Our work, from this point on, focused on authentically gathering and amplifying the voices and stories of the Black Travel Movement. We did this by simply reaching out to the founders of various BIPOC focused travel organizations for interviews. Through this, both Stefanie & I got opportunities to support an organization on the ground, in the flesh. Stefanie as a volunteer along with some of her students at the 2019 Audacity Festival – a festival for travellers of color and allies, and myself in 2018 on a Traveling Black trip to Ghana with a Black travel group based out of Oakland, California. In this way, our work moved beyond the pages of an academic manuscript and morphed into real relationships and connections with the people whose stories we were sharing. This, I believe, is what makes our work and contribution to the discipline important. From these partnerships, continued work emerged.
In 2020, I ventured along this path solo to tell the story of the Black roots tourism trip to Ghana (see Dillette, 2021) along with highlighting the importance and development of Black travel tribes for a tourism book in 2021 (see Dillette, 2021). Forthcoming in 2022, I also worked on an auto-ethnography that unpacks the nuances of Black bi-racial and bi-cultural identity through roots travel (see forthcoming – Dillette, 2022).
In collaboration, Stefanie and I continued this work through an innovative paper published in Annals of Tourism Research using a collective storytelling method (see Benjamin & Dillette, 2021) along with a paper in the Journal of Travel Research analyzing whether Black travel can be a catalyst for social change (see Dillette & Benjamin, 2021). Unequivocally, the answer was yes. What we found throughout both these published works, in addition to current ongoing work, is that travel, and in this case Black travel, moves far beyond the confines of tourism as purely a leisure pursuit, but into the realm of activating meaningful equitable change within social justice movements.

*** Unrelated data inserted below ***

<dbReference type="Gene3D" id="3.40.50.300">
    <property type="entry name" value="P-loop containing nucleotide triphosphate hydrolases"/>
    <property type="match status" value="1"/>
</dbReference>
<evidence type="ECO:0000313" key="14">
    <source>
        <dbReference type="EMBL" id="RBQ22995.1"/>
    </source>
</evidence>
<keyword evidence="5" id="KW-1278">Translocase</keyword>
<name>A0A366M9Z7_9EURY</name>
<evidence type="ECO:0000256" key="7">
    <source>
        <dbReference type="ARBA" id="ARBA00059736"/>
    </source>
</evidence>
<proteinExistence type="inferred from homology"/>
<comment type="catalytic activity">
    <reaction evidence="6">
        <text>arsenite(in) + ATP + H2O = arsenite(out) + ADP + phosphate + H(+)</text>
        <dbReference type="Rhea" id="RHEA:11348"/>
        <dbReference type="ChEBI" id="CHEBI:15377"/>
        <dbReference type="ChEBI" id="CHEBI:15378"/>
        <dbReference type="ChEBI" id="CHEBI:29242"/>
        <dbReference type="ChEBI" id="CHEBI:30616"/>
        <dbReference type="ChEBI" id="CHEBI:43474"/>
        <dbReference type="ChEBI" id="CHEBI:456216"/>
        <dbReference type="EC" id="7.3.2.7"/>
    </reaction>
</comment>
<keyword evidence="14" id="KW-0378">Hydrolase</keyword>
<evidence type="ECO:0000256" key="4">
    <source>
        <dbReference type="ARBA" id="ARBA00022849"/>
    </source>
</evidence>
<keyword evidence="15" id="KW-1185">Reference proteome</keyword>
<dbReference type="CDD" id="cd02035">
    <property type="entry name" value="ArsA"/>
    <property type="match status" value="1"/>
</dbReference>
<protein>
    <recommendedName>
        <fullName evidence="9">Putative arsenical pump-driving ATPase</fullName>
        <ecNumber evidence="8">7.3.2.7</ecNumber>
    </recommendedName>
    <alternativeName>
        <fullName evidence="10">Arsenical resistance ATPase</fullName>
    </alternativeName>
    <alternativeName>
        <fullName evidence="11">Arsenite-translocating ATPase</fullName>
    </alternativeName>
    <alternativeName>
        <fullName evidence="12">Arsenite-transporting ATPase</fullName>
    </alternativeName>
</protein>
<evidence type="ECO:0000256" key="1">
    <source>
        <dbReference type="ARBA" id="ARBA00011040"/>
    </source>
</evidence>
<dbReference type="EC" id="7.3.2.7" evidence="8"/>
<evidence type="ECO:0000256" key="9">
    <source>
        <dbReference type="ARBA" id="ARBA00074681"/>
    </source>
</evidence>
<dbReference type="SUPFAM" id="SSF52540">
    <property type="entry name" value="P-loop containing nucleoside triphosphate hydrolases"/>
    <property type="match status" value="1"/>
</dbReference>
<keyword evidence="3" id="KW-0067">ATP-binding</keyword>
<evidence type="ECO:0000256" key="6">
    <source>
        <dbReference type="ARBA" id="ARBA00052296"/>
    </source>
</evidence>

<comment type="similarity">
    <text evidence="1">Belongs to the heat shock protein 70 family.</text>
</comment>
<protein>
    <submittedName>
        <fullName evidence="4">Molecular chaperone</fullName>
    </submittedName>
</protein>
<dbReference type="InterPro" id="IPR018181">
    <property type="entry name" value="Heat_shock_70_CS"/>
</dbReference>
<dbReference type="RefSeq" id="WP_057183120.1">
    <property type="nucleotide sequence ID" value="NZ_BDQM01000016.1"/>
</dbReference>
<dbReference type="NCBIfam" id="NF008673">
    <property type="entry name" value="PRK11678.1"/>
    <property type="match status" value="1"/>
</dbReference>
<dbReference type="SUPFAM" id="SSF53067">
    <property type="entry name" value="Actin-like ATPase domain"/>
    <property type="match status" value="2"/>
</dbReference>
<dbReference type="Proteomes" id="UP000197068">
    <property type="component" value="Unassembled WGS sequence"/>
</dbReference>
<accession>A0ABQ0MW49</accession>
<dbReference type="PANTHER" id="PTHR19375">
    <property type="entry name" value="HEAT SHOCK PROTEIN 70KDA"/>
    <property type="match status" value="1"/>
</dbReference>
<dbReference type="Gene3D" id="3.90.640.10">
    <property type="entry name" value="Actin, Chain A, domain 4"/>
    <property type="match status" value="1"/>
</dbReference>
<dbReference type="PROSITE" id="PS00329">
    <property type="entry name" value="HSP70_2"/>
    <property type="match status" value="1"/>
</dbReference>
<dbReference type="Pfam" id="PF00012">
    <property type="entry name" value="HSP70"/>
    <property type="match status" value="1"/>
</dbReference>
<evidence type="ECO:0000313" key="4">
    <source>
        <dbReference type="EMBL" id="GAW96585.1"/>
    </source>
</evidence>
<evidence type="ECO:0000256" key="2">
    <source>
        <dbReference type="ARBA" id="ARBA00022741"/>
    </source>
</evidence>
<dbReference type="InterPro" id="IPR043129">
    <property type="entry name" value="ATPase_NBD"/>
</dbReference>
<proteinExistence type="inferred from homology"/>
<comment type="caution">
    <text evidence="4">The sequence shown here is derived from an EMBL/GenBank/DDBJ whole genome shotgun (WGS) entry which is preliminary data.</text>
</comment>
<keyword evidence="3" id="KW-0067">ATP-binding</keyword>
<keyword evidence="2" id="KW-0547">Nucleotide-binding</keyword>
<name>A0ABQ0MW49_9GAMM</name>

In the past, the mere act of movement amongst Black people in the United States was a mechanism for freedom. Today, though much beyond the confines of Jim Crow segregation – we find that travel continues to provide this platform for freedom of historically marginalized and oppressed BIPOC. This is the meaning of the work. Additionally, with the recent societal pause due to the COVID-19 pandemic, alongside the global uprising against police brutality and racial injustice during the Summer of 2020 – this work is certainly nowhere near over. In many ways, I wish this was not the case, but so it is. Leading up to 2020 – which also happened to be my 4th year on the tenure-track, my work in this space was really just beginning to take hold. I was hopeful to continue the partnerships we had begun the previous Summer, but unsure of what that next step may look like. Que a global pandemic and a global racial justice movement, and all of a sudden, the groundwork we had laid became extremely relevant. This is when the sturdy bridge between industry and academia, that I mentioned earlier, began to take form. Today, I am proud to share that this work has moved well beyond the confines of academic publications into mainstream travel media publications like AFAR media, podcasts like the Trip Doctor and Inside Events and in collaborative academic-industry research partnerships that have led to major accomplishments.